by Gabriela Cabezón Cámara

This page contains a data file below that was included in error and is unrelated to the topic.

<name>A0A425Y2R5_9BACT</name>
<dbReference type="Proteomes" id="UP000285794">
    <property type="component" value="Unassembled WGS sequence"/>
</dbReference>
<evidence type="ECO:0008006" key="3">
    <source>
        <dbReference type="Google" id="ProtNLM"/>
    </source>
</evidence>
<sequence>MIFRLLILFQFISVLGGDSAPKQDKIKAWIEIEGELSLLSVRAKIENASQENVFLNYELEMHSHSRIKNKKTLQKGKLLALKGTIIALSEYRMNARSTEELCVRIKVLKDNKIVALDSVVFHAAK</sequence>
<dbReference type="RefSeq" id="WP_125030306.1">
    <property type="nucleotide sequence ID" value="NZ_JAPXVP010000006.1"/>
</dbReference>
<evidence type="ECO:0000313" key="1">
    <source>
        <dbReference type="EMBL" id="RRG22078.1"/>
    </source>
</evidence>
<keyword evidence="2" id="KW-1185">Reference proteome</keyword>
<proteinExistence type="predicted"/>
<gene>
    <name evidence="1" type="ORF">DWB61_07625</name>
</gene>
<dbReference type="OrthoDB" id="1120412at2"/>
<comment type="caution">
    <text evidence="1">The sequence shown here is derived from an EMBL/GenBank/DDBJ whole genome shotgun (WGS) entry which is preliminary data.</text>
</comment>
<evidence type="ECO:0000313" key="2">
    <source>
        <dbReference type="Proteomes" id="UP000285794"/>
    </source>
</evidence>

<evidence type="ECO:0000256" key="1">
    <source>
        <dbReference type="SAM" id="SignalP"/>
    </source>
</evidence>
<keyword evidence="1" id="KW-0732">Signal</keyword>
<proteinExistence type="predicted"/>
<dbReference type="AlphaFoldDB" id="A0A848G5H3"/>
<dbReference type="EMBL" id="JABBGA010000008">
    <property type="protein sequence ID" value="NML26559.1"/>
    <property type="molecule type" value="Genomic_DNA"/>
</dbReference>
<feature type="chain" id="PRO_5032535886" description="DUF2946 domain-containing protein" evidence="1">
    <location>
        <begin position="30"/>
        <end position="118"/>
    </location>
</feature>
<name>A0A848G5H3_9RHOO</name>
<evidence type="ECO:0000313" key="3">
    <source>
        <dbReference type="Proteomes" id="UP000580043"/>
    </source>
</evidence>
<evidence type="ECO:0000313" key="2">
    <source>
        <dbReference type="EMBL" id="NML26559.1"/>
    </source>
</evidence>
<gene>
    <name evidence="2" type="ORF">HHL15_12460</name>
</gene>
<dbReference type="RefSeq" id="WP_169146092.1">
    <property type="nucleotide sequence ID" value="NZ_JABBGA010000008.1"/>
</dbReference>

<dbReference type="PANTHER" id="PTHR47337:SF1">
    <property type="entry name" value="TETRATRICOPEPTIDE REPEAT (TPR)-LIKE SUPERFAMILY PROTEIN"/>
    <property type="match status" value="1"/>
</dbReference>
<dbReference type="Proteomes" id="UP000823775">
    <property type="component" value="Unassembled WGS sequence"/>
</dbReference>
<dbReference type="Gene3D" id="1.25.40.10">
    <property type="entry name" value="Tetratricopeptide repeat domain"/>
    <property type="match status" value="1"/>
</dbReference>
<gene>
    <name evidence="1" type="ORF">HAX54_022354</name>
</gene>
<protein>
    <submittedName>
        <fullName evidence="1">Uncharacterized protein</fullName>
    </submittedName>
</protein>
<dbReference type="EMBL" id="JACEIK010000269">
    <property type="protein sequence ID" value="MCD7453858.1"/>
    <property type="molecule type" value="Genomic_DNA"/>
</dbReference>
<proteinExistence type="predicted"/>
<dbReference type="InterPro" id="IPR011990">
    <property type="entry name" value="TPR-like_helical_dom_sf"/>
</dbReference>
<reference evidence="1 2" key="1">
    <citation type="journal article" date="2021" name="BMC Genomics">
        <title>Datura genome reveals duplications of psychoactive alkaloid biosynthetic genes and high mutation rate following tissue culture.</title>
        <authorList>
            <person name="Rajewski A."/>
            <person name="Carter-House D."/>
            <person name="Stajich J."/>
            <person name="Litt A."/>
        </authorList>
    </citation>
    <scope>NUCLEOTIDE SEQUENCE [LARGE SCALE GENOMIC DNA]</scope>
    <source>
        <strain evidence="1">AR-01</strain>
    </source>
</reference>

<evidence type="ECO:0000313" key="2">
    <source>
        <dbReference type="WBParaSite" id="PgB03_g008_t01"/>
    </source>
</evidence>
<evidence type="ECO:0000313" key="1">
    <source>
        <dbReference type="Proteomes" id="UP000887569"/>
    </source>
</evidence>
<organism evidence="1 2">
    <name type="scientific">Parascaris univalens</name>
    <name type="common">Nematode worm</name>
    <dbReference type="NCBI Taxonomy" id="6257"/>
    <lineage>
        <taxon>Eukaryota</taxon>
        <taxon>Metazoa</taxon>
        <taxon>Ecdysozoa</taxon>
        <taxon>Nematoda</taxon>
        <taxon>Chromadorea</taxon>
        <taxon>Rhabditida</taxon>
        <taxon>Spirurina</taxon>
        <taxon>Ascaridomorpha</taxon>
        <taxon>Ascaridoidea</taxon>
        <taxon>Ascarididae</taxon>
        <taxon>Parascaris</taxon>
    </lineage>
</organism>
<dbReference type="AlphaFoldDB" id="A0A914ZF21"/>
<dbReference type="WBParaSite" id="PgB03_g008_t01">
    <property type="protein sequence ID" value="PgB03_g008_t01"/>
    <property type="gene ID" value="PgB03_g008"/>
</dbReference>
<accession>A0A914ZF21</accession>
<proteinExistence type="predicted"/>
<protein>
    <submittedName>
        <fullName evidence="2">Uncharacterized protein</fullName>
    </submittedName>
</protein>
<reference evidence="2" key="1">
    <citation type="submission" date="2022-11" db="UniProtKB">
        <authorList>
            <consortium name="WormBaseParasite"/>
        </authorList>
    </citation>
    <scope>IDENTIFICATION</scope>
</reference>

Las aventuras de la China Iron [The Adventures of China Iron], a witty, subversive reimagining of Argentina's so-called "national epic" Martín Fierro told from the point of view of the gaucho Martín Fierro's abandoned wife, sure sounded like it'd be right up my "rustic" intertextual alley, but that eyesore of a cover still had me worried until Cabezón Cámara's succession of ace storytelling shenanigans was well underway. How was I to know that hallucinogenic mushrooms, a delirious critique of the 19th century "civilization and barbarism" discourse popularized by Sarmiento, and a gender-bending orgy scene or two involving the occasionally cross-dressing title character would all factor into the novel's proceedings? For those not familiar with the 1872 & 1879 Martín Fierro beloved by Borges and maybe worried about the wealth of literary in-jokes likely to follow, suffice it to say that the only thing you really need to know as background for Las aventuras is that its amiable narrator--a teenage orphan won by the gaucho in a card game in José Hernández's original poem but who here calls herself Josephine Star Iron or China Iron or just plain China according to her mood--sets out on a journey across the Pampas in the company of an Englishwoman named Liz, a puppy named Estreya, and a gaucho named Rosa whom they meet along the way. The destination? A small fort on the frontier with the Indian territories, where Liz's husband has been conscripted to fight against the savages. The journey? Part voyage of initiation, part picaresque adventure saga, part Ema, la cautiva-like knife in the back of the Argentinean canon drizzled with a splash of Huck Finn lighting out for the Territory at the end. I had a good time reading this. In her narrator's innocent and often wonderstruck telling, Cabezón Cámara makes it easy to get an idea of the vastness of the Argentinean hinterland before the railroads arrived--"esa casi nada que cruzábamos se iba pareciendo a un cementerio abandonado" ["that semi-nothingness that we were crossing was resembling an abandoned cementery"] she says of one stretch of territory where entire days were spent in the company of weeds and the odd startled hare but without running into "ni una vaca, ni un indio, ni un cristiano ni un caballo" ["either a cow, an Indian, a Christian or a horse"] (34)--but the specificity of the landscape painter episodes is just an appetizer for the full course dinner of artistic license and "licentiousness" that follows. In other words, both Hernández and that "bestia de Fierro" ["brute Fierro"] (125), i.e. the Martín Fierro author and his artistic creation, "that strange gaucho who believed he was a writer" (117), get skewered as characters here--loved the scene where the blowhard Hernández follows up a racist anti-Indian and anti-gaucho rant about civilization and progress by snickerng that the gauchos he knows, "que suelen ser una mezcla de indio y español' ["who tend to be a mix of Spaniard and Indian"], have so far only turned out "unos Habsburgos retacones y negros y analfabetos y desdentados desde los trece" ["some squat, black, illiterate Habsburgs, toothless from the age of 13"] as a result of the attempts to "mejorar la raza" ["improve the race"] through European stock (108). Brutal! Of course, civilization itself receives a similarly scornful treatment once China & Co. break free from convention for a paradisiacal and free love life among the Indians on and around the islands along the Paraná River (note the influx of indigenous language as the novel nears its conclusion). "Bienvenida a nuestra fiesta, mi querida muchacho inglés" ["Welcome to our party, my beloved English boy"] (151) the female Indian leader Kaukalitrán tells her new lover China, the Spanish feminine endings for "bienvenida" ["welcome"] and "querida" ["beloved"] in combination with the use of the word boy anticipating Liz's own same sex sweet nothings as the lovemaking continues: "Liz me hablaba en inglés y me decía tigress, mi tigresa, my mermaid, my girl, my good boy, mi gaucha blanca, my tigress otra vez" ["Liz was speaking to me in English and was saying 'tigress, my tigress, my mermaid, my girl, my good boy, my white lady gaucho, my tigress' again"] (154). Mad fun.